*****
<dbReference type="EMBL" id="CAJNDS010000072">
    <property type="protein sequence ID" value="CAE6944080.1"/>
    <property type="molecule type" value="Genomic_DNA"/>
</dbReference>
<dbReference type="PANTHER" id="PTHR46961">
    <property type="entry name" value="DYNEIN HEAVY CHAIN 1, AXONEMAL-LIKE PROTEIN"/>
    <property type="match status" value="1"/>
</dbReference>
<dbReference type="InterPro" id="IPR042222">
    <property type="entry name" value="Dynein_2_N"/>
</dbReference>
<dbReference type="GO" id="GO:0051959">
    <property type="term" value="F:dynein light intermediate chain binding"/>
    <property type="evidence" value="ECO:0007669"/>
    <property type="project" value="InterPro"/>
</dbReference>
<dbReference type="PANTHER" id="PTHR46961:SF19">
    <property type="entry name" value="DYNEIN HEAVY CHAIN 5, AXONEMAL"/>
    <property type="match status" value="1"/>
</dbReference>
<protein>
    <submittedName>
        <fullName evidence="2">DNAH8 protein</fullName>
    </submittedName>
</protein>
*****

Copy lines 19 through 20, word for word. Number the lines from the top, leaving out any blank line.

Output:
    <property type="match status" value="1"/>
</dbReference>